The last lunar eclipse of 2019 will be a partial eclipse of a full moon and will be visible in Cyprus on the night of July 16 and 17. When the Moon completely passes through the umbra or when the Sun, Earth, and Moon are perfectly aligned, a total lunar eclipse occurs.
What could be a better way to teach kids about lunar eclipse than to get them to experience this phenomenon first hand?
The moon will be gradually covered by the Earth's shadow and the maximum partial eclipse will occur at 3h 01m IST when about a little more than half portion of the moon will be covered by the Earth's shadow. Followed by that, it will again enter into penumbral lunar eclipse after the partial lunar eclipse ends at 4.29 am.
The entire lunar eclipse will be active for 5 hours and 34 minutes while the partial lunar eclipse will be running for a total duration of 2 hours and 58 minutes.
What is a lunar eclipse? The peak of the eclipse will be at 3:01am.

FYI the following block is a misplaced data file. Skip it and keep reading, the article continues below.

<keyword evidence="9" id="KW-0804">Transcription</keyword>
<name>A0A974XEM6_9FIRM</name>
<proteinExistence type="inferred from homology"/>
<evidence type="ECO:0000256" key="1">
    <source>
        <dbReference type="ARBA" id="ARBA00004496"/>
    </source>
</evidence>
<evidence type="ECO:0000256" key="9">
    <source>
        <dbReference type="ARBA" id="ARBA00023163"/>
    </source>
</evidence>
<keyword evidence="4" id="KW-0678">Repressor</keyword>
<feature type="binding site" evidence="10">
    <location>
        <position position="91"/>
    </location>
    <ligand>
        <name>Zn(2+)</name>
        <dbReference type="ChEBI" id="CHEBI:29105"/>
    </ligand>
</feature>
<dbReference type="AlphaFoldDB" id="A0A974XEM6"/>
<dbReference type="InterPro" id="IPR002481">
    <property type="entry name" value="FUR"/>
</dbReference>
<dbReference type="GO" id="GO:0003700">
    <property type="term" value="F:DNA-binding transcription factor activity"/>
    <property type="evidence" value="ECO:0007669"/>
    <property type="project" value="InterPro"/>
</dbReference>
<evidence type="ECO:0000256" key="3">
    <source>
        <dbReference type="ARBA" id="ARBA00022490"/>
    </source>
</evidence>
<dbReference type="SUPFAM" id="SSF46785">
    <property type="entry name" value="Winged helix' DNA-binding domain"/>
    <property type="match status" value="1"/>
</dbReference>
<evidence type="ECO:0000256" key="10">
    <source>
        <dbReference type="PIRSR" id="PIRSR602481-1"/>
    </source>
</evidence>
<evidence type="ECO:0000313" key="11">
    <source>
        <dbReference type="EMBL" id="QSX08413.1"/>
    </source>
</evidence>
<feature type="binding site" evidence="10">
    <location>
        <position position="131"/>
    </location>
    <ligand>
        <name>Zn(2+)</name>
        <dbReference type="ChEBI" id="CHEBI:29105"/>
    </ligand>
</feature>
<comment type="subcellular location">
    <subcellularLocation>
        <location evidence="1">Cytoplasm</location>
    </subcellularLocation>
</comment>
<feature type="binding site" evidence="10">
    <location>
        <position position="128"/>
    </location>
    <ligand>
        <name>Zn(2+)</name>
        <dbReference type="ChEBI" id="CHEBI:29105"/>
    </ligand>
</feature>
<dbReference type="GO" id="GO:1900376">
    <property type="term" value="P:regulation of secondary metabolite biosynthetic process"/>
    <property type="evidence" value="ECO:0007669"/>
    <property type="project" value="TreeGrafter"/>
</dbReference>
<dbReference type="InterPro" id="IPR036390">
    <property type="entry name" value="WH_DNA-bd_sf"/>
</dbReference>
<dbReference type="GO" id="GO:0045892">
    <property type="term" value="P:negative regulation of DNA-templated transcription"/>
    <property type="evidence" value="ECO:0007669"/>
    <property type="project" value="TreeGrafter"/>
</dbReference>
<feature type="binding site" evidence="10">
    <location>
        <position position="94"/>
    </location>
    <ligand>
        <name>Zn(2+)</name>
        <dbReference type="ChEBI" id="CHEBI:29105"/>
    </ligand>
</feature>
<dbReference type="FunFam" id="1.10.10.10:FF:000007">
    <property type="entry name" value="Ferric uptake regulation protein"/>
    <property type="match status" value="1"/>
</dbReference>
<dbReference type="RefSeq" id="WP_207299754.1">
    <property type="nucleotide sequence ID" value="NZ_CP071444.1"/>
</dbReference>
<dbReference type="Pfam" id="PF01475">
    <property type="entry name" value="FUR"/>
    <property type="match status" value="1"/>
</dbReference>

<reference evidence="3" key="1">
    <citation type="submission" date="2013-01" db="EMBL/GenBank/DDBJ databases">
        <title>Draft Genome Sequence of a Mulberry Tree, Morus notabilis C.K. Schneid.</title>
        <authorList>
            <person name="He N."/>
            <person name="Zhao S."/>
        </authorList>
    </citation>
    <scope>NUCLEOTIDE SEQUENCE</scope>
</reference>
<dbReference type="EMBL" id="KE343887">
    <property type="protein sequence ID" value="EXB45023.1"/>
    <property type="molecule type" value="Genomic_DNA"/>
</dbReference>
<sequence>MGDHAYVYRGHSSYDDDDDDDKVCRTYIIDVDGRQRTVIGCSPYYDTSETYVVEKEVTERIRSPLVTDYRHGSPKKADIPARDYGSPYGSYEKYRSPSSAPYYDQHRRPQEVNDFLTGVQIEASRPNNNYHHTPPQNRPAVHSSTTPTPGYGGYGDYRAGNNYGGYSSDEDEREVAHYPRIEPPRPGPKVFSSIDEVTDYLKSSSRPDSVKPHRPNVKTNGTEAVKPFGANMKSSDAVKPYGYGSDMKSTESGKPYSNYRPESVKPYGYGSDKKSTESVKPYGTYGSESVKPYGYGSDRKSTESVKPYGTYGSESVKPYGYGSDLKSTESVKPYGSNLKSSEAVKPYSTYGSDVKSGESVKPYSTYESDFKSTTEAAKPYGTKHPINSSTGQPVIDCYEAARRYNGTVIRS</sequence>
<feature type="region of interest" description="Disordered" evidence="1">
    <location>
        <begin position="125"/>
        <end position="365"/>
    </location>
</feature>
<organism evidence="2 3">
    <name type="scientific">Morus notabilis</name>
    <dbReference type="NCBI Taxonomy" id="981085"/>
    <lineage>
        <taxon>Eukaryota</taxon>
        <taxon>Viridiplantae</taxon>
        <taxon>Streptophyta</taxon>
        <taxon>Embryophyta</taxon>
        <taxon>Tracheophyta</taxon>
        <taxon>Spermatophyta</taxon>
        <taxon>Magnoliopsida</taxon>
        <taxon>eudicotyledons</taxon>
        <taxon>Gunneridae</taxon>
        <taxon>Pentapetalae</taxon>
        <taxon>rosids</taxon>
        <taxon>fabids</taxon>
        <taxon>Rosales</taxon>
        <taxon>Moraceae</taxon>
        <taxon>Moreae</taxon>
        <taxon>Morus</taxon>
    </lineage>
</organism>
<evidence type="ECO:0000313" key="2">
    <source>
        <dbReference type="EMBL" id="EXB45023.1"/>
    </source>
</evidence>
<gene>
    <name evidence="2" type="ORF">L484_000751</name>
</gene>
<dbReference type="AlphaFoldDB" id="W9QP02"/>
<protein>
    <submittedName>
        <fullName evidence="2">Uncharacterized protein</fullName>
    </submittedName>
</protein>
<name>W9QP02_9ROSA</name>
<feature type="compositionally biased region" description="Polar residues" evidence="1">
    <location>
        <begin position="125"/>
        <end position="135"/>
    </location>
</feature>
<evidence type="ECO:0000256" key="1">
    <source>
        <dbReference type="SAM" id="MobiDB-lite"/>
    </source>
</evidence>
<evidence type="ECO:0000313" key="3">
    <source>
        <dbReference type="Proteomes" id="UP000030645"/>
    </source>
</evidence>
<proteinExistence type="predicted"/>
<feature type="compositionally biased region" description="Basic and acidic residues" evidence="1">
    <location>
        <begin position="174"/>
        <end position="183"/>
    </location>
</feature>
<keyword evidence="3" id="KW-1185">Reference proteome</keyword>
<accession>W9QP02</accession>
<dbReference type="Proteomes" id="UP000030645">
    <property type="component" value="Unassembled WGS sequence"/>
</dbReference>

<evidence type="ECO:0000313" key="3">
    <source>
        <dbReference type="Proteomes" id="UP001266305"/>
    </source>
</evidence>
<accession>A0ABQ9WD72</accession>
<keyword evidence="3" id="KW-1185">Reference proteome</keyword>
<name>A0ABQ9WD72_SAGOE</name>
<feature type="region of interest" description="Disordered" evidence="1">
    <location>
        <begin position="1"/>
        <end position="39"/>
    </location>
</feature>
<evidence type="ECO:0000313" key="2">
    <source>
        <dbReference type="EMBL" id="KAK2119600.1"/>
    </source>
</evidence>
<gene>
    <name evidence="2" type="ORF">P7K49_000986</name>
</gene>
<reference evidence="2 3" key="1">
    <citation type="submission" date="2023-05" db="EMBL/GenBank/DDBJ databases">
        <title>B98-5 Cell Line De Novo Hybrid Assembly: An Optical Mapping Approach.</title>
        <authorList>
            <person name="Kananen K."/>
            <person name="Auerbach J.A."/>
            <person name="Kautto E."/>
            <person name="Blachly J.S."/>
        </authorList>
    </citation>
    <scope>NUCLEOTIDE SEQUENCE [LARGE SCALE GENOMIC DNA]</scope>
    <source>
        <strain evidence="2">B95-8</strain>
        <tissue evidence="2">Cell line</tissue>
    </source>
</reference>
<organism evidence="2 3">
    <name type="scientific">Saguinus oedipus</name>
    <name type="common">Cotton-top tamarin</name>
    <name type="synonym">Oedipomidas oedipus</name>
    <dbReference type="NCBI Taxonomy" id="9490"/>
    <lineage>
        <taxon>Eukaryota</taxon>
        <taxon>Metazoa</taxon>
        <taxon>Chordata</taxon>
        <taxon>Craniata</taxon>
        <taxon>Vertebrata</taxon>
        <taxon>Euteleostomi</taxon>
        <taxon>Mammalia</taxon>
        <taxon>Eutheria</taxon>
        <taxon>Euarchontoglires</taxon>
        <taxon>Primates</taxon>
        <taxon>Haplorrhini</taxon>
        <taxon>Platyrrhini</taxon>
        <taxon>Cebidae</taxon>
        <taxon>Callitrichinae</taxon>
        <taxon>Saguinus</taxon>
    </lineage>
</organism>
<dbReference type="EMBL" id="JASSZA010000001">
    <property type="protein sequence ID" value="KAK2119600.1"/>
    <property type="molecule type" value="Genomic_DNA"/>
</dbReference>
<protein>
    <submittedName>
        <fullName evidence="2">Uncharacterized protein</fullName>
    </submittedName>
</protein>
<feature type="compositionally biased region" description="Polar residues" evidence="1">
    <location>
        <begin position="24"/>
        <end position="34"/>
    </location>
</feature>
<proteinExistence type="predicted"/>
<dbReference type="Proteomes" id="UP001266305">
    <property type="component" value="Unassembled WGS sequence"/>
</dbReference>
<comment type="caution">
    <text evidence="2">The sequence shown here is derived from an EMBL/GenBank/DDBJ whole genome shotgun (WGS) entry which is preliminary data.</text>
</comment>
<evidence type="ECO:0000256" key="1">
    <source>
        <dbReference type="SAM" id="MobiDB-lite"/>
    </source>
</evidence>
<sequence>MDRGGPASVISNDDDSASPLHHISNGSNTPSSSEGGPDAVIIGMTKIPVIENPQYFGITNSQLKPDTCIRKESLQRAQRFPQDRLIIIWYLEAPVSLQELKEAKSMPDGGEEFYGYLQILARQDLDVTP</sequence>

The good news is the eclipse will be mostly visible over the British Islands.
The eclipse will also be seen from places such as Turkey, Greece, Ukraine and parts of Russian Federation.
Unfortunately, this means you will miss the initial penumbral and partial eclipsing.
The eclipse begins just after the midnight of July 16th, i.e.at 12.13 a.m. on 17th morning with the moon entering into the penumbra of the Earth's shadow (less dark shadow) and ends up at 5.47 a.m. on 17th.
What time will the eclipse be visible in the UK?
When viewed from London, penumbral eclipsing will start at 7.43pm BST (6.43pm UTC), followed by partial eclipsing at 9.01pm BST (8.01pm UTC).